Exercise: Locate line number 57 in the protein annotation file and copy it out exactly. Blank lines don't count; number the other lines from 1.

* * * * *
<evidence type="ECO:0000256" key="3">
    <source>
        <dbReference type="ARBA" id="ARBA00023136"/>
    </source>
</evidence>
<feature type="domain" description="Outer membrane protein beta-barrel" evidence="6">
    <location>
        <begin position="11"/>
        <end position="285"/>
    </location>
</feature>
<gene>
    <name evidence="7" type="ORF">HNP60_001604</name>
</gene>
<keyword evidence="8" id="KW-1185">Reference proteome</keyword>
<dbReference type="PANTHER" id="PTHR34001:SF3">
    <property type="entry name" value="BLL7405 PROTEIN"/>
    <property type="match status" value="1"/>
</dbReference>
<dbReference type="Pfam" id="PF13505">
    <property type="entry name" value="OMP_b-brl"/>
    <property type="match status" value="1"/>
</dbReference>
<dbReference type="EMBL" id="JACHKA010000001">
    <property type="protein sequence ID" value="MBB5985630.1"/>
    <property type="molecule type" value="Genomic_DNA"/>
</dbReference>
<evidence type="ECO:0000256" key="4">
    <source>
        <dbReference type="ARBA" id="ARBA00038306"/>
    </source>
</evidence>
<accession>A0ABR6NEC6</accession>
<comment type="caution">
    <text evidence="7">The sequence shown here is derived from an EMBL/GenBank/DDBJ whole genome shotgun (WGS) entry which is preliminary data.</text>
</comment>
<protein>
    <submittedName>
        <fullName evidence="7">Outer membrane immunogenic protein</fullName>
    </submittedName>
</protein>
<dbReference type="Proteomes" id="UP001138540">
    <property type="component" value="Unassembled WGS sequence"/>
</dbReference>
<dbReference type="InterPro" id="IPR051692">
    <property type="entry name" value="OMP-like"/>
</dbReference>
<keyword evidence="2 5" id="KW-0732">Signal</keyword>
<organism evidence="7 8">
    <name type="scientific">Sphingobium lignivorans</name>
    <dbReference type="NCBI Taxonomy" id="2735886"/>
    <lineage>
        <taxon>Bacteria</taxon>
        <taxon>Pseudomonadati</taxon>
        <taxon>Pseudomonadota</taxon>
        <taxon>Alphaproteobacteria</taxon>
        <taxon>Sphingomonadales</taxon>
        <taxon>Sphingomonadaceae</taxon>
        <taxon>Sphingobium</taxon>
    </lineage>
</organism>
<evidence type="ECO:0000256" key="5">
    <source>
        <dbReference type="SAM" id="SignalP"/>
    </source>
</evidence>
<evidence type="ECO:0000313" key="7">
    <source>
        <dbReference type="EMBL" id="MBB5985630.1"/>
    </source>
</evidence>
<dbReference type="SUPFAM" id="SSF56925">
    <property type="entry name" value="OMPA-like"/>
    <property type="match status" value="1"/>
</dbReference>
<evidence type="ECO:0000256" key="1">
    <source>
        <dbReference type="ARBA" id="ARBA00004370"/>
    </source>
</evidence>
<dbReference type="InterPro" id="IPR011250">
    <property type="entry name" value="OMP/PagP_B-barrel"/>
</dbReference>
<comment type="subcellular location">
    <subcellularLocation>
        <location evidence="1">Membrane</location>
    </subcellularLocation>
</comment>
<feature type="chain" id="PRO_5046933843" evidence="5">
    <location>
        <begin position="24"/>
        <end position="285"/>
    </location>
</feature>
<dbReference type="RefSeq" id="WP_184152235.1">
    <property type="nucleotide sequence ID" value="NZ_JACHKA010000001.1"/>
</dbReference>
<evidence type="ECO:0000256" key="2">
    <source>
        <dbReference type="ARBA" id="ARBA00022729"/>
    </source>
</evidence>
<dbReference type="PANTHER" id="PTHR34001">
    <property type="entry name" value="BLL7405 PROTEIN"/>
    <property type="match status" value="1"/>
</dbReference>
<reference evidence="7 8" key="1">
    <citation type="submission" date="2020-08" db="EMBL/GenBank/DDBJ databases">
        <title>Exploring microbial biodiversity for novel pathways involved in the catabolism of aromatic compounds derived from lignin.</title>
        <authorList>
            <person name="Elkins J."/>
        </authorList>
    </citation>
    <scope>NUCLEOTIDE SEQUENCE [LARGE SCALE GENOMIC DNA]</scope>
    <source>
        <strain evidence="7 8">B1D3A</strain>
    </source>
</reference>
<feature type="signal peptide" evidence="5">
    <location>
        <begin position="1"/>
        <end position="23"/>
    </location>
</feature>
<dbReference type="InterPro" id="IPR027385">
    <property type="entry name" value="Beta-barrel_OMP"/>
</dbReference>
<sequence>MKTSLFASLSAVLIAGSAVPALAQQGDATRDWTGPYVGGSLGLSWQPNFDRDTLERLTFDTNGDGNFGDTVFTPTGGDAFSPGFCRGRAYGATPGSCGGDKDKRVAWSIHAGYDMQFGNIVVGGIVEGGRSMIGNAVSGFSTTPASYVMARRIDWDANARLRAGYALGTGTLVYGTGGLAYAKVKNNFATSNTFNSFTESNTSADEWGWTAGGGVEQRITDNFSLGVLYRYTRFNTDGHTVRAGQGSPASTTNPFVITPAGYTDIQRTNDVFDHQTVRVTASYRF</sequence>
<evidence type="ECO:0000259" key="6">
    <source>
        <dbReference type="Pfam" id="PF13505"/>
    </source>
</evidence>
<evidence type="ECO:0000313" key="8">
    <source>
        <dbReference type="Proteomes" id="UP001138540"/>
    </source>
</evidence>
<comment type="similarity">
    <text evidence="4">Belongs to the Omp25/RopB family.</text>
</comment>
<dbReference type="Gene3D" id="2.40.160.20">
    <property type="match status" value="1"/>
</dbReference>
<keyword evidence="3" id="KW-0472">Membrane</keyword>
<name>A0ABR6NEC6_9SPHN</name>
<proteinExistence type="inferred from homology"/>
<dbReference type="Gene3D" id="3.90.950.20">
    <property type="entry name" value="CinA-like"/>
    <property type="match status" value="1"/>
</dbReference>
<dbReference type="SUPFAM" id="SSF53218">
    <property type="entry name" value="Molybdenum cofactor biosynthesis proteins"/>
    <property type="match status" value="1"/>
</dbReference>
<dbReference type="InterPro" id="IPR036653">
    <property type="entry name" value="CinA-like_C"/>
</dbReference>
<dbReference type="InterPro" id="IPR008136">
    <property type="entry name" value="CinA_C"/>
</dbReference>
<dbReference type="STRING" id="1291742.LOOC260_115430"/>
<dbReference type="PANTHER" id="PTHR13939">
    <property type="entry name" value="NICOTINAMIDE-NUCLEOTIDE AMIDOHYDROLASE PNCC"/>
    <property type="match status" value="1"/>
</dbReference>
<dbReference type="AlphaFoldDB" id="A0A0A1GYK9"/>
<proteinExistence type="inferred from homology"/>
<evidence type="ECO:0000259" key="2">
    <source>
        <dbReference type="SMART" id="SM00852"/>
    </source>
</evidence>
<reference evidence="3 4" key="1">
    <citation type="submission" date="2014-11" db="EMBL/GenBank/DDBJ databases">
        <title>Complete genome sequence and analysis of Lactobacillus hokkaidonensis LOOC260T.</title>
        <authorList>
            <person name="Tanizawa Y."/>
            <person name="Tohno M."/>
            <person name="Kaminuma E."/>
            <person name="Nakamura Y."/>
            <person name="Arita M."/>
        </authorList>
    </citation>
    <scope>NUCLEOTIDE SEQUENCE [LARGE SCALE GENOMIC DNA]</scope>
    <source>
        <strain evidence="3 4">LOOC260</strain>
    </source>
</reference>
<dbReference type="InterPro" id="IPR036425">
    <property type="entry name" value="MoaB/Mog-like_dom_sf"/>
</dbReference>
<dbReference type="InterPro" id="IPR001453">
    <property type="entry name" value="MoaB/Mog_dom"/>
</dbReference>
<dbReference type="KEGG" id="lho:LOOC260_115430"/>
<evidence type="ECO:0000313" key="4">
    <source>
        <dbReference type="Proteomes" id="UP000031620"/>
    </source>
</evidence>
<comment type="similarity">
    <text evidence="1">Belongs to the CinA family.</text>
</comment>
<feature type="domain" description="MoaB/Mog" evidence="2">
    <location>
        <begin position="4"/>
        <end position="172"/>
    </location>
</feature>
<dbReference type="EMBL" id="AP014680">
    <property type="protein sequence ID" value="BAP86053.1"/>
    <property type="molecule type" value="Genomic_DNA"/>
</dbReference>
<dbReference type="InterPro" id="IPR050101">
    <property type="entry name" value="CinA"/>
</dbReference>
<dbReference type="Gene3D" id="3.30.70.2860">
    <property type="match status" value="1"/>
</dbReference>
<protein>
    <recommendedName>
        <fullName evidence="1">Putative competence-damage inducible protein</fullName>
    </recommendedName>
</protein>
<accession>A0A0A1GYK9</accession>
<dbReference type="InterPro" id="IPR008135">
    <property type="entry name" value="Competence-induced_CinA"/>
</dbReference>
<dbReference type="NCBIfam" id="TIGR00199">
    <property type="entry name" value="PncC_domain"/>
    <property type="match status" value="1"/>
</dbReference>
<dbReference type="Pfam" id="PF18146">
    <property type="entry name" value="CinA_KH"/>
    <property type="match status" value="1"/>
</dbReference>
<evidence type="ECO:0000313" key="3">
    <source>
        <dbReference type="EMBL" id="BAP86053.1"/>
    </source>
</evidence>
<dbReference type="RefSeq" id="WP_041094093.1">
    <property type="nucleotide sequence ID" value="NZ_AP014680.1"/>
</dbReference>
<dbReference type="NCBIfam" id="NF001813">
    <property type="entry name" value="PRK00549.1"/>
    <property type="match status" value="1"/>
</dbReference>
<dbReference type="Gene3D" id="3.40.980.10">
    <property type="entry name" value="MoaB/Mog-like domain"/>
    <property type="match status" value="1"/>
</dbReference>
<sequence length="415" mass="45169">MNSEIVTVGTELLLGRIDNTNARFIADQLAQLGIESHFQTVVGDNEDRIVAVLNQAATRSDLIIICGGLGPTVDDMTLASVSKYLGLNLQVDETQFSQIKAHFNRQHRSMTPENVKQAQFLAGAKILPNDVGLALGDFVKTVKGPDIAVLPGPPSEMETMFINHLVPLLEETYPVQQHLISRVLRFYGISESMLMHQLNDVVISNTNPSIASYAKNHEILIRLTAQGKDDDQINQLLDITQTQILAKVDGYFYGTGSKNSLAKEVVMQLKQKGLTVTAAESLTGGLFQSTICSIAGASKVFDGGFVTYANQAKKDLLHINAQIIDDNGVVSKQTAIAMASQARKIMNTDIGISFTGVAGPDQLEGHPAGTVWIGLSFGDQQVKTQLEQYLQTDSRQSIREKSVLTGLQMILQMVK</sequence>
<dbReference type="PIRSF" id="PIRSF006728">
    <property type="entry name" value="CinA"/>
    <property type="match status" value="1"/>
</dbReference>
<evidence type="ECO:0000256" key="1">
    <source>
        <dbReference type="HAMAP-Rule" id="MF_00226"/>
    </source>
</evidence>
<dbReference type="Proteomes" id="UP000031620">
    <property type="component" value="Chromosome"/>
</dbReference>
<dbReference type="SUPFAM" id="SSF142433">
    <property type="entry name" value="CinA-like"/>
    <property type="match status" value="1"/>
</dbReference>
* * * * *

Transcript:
        <taxon>Sphingomonadales</taxon>